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By Sady Doyle

We are living in the year 2018, and the GOP seems to have only just now discovered it has a woman problem. The blue wave of the midterms — substantially propelled by women’s organizing and woman candidates — has left the Republican party scrambling to shore up support among suburban, college-educated women, who seem to be fleeing the party en masse. Yet for a party that has thoroughly and obsessively defined itself based on white male needs and sensibilities for at least a decade, the call to change may be impossible to heed. Times are moving too fast for Republicans to catch up.

The change is so obvious you can actually see it happening in real time. The 119th session of Congress will contain more female representatives than at any point in history, many of them women of color. Several of those women are historic firsts for other reasons, like Alexandria Ocasio-Cortez, D-N.Y., the youngest woman ever elected to Congress, or Kyrsten Sinema, D-AZ, the first openly bisexual senator, or Rashida Tlaib and Ilhan Omar, Democrats from Michigan and Minnesota, respectively, who share the joint distinction of being the first Muslim women in Congress.

Yet even as the overall portion of women in Congress grows, the number of Republican women — nearly all of them white — is shrinking. The parties’ priorities are reflected in their leadership: The GOP increasingly looks white and male, even as its opposition becomes more visibly diverse.

Even as the overall portion of women in Congress grows, the number of Republican women — nearly all of them white — is shrinking.

There is one big, obvious reason why women are fleeing the Republican party, and it’s currently sitting in the Oval Office: Trump, the big, orange, ugly angry reminder of exactly how much men can get away with. The shamelessness of Trump’s misogyny — pussy-grabbing confessions, calling an ex "horseface" — has shocked formerly apolitical women into an awareness of just how powerful patriarchy is. The cruelty of his administration reads as an extension of his personal bullying, making the Trump years feel less like a political catastrophe and more like a personal attack. If the United States had not just witnessed the gruesome spectacle of Brett Kavanaugh being confirmed despite multiple sexual misconduct allegations, that blue wave might have been much smaller.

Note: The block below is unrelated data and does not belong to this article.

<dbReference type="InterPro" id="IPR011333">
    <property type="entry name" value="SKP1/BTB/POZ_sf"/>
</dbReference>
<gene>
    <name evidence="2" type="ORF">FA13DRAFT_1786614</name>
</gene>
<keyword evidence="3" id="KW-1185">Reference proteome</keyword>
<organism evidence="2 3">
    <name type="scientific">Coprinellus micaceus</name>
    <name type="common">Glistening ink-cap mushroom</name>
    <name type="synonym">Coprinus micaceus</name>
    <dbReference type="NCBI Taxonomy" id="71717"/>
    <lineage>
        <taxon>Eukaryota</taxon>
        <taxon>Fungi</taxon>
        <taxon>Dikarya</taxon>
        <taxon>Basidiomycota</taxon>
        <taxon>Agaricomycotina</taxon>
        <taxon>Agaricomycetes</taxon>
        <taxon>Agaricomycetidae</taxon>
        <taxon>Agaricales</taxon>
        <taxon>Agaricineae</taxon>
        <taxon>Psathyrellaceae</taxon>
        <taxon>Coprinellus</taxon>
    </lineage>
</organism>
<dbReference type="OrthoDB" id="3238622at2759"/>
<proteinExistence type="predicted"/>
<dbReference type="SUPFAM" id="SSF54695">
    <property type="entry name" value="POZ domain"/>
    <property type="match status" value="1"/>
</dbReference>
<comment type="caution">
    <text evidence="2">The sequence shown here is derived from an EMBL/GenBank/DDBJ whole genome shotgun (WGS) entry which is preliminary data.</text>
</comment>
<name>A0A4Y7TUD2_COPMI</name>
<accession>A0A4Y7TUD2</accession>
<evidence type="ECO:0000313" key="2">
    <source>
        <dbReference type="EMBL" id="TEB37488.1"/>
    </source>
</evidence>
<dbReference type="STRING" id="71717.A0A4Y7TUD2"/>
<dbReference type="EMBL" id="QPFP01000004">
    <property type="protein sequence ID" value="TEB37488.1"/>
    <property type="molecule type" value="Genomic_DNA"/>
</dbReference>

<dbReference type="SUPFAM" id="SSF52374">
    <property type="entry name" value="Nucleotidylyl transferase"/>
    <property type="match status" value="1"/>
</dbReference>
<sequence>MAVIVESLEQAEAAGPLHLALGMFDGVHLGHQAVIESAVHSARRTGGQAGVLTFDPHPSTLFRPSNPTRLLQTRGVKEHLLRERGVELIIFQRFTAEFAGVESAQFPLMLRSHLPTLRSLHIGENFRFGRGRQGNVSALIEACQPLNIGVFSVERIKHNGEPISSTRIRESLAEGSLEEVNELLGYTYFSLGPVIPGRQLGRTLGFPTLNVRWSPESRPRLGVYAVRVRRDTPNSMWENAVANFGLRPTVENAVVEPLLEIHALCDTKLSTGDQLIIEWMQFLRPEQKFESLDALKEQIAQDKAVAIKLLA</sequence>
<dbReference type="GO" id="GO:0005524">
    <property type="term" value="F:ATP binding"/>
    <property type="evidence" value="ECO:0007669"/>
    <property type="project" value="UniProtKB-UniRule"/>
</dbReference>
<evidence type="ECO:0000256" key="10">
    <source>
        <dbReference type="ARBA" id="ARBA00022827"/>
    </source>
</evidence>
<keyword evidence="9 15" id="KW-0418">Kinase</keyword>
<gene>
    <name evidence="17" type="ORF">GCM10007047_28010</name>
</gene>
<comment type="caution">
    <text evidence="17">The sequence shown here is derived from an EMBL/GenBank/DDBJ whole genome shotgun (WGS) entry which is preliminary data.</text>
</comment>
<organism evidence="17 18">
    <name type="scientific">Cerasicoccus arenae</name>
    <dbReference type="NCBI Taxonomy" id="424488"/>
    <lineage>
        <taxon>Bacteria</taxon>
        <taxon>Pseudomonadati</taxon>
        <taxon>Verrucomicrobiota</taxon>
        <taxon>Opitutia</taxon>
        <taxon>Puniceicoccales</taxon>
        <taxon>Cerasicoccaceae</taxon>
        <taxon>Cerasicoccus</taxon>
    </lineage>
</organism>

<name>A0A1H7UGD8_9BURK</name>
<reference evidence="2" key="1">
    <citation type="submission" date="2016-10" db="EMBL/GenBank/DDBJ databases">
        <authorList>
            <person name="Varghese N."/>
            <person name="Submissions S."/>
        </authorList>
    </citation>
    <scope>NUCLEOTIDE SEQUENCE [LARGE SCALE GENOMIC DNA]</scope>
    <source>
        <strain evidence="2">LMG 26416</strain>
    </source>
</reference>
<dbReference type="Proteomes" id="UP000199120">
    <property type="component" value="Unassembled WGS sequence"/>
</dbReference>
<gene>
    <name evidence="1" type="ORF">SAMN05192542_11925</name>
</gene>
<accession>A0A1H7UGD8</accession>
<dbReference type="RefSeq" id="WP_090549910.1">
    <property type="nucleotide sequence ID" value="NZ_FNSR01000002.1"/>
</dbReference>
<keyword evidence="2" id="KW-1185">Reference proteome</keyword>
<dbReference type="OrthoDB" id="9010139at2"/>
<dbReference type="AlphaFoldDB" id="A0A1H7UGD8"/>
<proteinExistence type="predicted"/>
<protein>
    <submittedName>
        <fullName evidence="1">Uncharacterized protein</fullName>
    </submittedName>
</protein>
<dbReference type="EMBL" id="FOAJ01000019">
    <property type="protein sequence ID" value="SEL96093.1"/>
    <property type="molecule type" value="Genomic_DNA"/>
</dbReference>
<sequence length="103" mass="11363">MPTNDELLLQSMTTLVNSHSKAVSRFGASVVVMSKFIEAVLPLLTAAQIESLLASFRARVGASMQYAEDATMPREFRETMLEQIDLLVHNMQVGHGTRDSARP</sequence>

Party members unfortunate enough to possess a grain of self-awareness know this bodes ill for the future: “The party must do more to appeal to suburban voters, especially college-educated women,” former House Majority Leader Eric Cantor writes in the New York Times. “Once a Republican mainstay, this group has been slowly moving away from us for the past few cycles.” Meanwhile, Sen. Lindsay Graham, R-S.C., has taken to Fox News, lamenting that Republicans got to address the suburban women problem, because it’s real.”

Though race is elided in both men’s statements, Graham and Cantor are almost certainly mourning the loss of suburban, educated white women. Women of color, and particularly black women, almost invariably vote Democrat. Trump carried the white female vote in 2016, like many a GOP candidate before him, and many white women still voted Republican in 2018 — in Georgia, where Stacey Abrams ran to be the first black female governor in United States history, early numbers showed that 75 percent of white women voted for her white, male, Republican opponent.

Yet the GOP’s grip on those suburban white women is faltering. Hillary Clinton actually won the college-educated white female demographic in 2016, though her 51 percent majority was too slim to make a difference. Where 53 percent of white women voted Trump in 2016, only 49 percent supported Republicans this year, with another 49 percent voting Democratic. A Republican majority has given way to an even split. This is a slow erosion, not the definitive, revolutionary change many of us might hope for. But it is change, and that change is slowly eating away at the foundations of Republican power.